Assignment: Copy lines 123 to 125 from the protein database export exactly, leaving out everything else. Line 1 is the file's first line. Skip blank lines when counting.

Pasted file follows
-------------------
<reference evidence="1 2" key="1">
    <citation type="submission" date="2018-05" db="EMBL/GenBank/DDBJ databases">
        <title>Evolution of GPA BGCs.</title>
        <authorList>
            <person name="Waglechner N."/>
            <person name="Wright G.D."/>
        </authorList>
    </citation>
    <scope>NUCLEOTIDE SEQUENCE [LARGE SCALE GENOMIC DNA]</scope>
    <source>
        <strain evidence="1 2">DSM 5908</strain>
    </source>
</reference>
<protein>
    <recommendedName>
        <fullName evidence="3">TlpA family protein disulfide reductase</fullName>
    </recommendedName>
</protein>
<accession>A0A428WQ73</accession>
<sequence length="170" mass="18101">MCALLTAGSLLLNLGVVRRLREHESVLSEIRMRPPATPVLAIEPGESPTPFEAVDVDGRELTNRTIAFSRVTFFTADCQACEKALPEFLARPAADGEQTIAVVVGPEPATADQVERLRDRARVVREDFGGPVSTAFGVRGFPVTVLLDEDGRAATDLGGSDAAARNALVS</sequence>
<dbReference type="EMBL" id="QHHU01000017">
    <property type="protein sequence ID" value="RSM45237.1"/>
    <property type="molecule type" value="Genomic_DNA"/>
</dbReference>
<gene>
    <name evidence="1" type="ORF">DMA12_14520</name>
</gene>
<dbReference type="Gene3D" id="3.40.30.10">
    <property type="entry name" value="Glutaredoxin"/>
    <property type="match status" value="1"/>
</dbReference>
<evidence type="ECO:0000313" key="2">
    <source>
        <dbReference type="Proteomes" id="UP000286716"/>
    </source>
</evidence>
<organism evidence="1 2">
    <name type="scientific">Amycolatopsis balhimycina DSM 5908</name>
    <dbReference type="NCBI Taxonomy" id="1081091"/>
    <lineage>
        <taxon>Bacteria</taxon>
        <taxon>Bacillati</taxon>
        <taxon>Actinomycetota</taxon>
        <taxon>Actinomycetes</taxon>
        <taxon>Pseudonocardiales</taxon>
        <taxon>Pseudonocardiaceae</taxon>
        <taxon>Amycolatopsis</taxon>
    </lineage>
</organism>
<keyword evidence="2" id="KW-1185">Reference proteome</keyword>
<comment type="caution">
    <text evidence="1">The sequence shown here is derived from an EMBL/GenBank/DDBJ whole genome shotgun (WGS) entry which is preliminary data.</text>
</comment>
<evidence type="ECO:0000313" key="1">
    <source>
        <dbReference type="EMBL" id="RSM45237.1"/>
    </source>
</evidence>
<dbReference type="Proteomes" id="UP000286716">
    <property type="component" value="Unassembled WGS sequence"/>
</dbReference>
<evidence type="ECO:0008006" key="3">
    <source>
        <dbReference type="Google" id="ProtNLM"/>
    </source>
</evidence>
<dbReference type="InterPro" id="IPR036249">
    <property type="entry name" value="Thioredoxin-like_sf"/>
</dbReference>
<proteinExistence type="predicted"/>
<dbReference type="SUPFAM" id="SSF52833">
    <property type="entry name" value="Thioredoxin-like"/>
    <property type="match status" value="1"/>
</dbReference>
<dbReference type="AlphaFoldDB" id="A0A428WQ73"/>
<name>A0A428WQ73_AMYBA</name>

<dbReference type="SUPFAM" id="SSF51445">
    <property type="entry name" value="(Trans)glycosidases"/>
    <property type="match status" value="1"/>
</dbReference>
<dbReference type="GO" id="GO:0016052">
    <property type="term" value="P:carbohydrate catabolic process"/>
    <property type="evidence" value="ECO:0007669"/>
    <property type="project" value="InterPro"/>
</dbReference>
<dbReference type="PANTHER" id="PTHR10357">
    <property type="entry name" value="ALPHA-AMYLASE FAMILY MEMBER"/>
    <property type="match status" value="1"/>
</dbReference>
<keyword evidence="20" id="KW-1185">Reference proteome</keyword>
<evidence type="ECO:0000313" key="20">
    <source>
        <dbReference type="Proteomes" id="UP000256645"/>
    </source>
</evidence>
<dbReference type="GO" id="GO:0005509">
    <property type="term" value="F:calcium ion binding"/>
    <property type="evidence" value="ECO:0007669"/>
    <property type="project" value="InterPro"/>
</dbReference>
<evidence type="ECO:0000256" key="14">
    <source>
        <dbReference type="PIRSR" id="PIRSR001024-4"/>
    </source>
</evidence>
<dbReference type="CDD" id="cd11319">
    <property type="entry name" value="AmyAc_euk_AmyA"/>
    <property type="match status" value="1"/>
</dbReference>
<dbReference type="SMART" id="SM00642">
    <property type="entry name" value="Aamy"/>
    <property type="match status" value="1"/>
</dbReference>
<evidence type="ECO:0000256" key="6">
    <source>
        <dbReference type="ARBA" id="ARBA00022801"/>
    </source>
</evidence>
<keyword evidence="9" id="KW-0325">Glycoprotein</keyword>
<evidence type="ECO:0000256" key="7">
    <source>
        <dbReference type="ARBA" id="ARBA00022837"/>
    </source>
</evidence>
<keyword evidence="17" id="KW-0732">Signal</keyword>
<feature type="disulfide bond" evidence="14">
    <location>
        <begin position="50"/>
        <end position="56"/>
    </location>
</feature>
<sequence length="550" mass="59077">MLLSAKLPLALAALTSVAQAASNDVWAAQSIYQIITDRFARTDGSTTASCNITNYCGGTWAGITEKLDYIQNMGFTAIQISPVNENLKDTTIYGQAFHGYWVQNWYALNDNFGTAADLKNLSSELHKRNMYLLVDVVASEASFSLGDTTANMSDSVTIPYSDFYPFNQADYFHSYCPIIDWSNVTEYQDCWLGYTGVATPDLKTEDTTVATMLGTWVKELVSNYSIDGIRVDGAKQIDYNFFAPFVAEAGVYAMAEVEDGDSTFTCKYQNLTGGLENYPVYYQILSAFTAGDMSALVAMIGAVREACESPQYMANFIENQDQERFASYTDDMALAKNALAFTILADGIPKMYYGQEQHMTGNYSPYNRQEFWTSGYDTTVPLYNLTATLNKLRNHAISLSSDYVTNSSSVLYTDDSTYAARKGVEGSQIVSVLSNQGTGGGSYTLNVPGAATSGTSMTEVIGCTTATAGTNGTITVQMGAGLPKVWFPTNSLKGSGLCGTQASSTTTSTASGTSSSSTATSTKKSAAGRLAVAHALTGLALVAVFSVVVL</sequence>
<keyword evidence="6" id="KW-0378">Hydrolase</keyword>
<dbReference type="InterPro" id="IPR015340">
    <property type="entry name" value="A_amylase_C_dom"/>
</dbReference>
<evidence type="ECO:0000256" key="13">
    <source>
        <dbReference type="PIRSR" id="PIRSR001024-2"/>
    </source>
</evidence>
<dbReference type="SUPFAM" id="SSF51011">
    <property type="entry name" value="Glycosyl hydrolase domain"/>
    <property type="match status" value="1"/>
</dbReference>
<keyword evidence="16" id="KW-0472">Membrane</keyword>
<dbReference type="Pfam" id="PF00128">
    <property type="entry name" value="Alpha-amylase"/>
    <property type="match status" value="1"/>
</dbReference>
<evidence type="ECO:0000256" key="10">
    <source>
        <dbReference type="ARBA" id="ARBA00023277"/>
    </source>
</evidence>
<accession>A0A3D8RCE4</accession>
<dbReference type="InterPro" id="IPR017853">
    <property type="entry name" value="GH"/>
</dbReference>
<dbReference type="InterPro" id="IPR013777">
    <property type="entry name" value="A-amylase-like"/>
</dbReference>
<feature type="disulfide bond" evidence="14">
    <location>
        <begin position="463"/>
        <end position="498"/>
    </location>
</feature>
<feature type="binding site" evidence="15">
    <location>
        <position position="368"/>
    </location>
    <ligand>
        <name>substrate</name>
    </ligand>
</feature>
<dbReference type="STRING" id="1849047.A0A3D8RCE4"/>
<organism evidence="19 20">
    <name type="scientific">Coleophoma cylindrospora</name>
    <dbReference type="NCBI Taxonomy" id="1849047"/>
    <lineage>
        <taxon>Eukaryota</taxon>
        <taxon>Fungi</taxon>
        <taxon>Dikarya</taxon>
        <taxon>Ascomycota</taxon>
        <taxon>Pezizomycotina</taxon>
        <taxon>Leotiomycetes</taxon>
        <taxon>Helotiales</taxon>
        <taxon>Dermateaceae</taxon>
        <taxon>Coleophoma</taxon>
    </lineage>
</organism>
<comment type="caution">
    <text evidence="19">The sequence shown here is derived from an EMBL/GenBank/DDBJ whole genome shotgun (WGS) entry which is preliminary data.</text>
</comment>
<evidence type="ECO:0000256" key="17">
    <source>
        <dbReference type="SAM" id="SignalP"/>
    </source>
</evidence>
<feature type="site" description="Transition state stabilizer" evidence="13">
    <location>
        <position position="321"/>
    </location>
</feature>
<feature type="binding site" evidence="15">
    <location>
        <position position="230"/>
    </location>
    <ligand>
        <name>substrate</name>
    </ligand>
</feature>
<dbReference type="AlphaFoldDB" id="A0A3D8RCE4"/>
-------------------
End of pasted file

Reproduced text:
    </source>
</evidence>
<keyword evidence="17" id="KW-0732">Signal</keyword>